The Felice's first properly distributed album ( outside of the U.S anyway )is still their best to me. The Dylan and the Band influences are most apparent here, but that doesn't bother me. I'm a firm believer in quality songwriting winning out over originality and this album has it in bucketloads, coupled with wisdom that belies their tender years. Roll On Arte sets the template for Frankie's Gun, albeit in a more downbeat fashion, while Hey Hey Revolver and Lady Day satisfy on the ballad front. The raucous live version of Take This Hammer captures all of the spontaneous energy of their live show and suggests that this perhaps is the medium they have the most mastery of?

4. The Jayhawks - Tomorrow The Green Grass ( 1995 )
Along with 1992's Hollywood Town Hall, this is impeccable, perfectly crafted country rock, wonderfully played and sympathetically produced. Marc Olson and Gary Louris' harmonies slot together perfectly to form something totally unique. I like to imagine it's the sort of thing that Hank Williams had in mind when talking about 'that high lonesome sound'. The songs are top drawer too. If anyone can explain to me why Blue wasn't a huge radio hit I'd be very grateful. Miss William's Guitar isn't far behind either. Heavenly.

3. Wilco - Yankee Hotel Foxtrot ( 2002 )
Coming after the Brian Wilson referencing Summerteeth, this was a bit of a shock to the system for me, but after much perseverance this has become one of my favorite albums. Jim O'Rourke's sonic trickery bathes the album in a peculiar sonic hue which should have dated by now, but still sounds totally fresh. Tweedy's ricketty guitar leads on the infectious I'm The Man Who Loves You are inspired, while Jesus Etc and War On War are sweet pop gems of the highest order. Now, if only they'd included Venus Stop The Train, this would probably have hit the top spot on the list.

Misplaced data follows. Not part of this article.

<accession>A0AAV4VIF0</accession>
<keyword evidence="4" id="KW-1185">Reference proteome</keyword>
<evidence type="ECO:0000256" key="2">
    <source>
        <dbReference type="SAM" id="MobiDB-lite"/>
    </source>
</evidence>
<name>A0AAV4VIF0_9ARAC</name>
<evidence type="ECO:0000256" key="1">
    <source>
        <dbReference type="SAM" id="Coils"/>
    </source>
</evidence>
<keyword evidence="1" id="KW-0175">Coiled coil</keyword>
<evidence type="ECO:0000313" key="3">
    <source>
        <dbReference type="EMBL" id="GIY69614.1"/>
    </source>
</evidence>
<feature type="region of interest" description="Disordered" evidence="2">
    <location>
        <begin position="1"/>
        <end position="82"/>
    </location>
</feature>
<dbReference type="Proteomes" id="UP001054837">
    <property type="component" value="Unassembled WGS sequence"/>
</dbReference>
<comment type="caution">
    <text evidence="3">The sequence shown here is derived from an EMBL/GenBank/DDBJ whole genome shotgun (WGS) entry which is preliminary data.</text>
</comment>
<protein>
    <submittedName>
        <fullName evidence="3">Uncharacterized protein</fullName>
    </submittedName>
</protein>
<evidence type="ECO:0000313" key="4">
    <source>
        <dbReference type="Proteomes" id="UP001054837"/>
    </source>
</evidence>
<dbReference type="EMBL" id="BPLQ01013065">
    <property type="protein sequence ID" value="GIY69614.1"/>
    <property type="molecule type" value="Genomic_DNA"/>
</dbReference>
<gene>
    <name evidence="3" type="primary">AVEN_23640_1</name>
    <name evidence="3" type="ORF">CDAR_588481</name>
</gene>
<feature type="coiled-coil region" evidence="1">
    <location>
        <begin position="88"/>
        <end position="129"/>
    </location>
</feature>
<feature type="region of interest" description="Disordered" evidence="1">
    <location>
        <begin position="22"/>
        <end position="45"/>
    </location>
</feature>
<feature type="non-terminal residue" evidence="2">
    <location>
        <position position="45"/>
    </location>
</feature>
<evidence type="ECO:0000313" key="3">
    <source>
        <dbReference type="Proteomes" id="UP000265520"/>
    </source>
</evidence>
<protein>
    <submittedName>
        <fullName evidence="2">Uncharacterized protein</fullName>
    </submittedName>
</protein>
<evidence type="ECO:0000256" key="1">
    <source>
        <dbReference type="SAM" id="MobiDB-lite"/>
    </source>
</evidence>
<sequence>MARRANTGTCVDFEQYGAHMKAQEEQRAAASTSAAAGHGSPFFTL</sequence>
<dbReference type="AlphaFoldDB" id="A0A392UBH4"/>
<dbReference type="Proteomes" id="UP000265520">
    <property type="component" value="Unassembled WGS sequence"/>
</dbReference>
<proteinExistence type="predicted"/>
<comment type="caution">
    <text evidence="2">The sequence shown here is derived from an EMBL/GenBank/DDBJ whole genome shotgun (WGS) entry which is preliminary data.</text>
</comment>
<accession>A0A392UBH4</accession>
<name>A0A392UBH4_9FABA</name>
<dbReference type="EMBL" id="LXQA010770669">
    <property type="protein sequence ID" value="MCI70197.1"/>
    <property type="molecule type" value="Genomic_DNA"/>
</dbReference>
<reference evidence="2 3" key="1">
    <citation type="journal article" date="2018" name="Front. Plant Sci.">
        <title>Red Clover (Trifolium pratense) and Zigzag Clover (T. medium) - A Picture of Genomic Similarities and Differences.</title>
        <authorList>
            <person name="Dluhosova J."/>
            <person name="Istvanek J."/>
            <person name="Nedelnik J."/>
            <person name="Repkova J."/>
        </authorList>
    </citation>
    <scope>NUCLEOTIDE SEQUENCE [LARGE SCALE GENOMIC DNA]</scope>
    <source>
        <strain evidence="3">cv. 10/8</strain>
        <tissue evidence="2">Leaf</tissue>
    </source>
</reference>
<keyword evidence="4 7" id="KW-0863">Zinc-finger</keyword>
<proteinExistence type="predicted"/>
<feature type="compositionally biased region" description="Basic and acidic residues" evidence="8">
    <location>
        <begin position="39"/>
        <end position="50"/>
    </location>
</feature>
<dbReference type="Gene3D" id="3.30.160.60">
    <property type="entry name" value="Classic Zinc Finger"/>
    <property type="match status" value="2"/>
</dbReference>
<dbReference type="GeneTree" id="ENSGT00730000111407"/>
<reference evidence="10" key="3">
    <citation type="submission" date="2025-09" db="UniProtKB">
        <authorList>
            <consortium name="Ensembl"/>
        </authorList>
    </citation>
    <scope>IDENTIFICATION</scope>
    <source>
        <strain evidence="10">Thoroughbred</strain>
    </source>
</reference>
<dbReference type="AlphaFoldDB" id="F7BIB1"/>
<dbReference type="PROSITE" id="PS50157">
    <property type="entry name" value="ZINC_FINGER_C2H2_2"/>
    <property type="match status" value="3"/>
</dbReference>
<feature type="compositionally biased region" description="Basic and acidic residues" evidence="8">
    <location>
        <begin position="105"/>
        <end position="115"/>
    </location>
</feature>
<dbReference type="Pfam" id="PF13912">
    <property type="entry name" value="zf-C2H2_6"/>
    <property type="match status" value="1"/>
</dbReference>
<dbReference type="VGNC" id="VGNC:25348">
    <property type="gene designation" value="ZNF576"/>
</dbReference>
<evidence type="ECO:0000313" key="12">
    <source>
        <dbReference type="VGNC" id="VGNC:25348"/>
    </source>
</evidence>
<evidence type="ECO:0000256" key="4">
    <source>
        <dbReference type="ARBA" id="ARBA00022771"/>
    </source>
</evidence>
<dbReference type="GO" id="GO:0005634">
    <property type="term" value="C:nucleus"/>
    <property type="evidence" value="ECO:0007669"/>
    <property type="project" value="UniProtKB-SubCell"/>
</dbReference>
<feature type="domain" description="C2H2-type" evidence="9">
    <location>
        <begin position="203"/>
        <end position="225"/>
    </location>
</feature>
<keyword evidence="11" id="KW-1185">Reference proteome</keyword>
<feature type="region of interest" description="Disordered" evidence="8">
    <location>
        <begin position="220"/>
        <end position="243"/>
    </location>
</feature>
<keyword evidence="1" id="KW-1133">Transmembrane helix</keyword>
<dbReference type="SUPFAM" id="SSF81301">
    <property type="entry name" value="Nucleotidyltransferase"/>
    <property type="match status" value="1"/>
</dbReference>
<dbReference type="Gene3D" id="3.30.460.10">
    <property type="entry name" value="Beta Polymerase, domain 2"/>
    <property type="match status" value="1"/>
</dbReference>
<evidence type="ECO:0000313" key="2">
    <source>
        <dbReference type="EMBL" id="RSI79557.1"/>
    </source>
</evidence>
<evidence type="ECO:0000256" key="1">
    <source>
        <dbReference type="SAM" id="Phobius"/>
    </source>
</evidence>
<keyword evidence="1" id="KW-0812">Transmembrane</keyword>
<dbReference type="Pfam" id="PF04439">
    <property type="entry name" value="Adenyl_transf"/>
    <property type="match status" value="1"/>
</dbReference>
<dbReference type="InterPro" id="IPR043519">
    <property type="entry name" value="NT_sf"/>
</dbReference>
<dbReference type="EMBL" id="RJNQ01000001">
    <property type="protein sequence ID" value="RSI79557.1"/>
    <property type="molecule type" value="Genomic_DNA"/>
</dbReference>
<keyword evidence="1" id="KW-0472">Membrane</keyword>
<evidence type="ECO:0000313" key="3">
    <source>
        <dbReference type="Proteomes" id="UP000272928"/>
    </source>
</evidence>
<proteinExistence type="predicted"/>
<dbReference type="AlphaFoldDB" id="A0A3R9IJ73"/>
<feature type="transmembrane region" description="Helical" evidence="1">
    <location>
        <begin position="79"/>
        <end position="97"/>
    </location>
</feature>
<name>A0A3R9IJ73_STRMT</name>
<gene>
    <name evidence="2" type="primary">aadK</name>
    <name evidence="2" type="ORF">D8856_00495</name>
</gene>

2. Ryan Adams - Heartbreaker ( 2000)
Although the following album, the Elton John inspired Gold is undoubtedly more fun, Adam's appropriately titled solo debut has a depth he hasn't matched since. Raucous opener To Be Young (Is to Be Sad, Is to Be High) captures Dylan's Thin Wild Mercury Sound, but from there on in it's haunting acoustic balladry all the way. The Emmylou Harris duet Oh My Sweet Carolina makes him sound more like Gram's ghost than anything else he's ever recorded, and is matched quality wise by almost everything here.

1. Midlake - The Trials of Van Occupanther ( 2006 )
An unusual band with a very deliberate recording process which sees themselves reinvent themselves with each album, this is an album I've heard compared to a lot of bands. The closest comparison I can think of is Radiohead's OK Computer, performed through a filter of Neil Young and Fleetwood Mac's Rumors, although that makes it sound like Grandaddy, which it most certainly doesn't. And that's the sort of album this is, one that defies logical description and effortlessly merges genres that shouldn't be able to comfortably coexist. Opener Roscoe has an infectious chug, simple, great guitar work and a chorus to die for, while Young Bride is the tenderest of ballads. One album that deserves all of the hype surrounding it.

1 comment:

  1. Well, ok, hmmm, I think I'm liking you more and more with each list I look through. So great to see Midlake here, esp. at #1. Heard them on a Chicago college station and immediately got this album. Loved the first time through.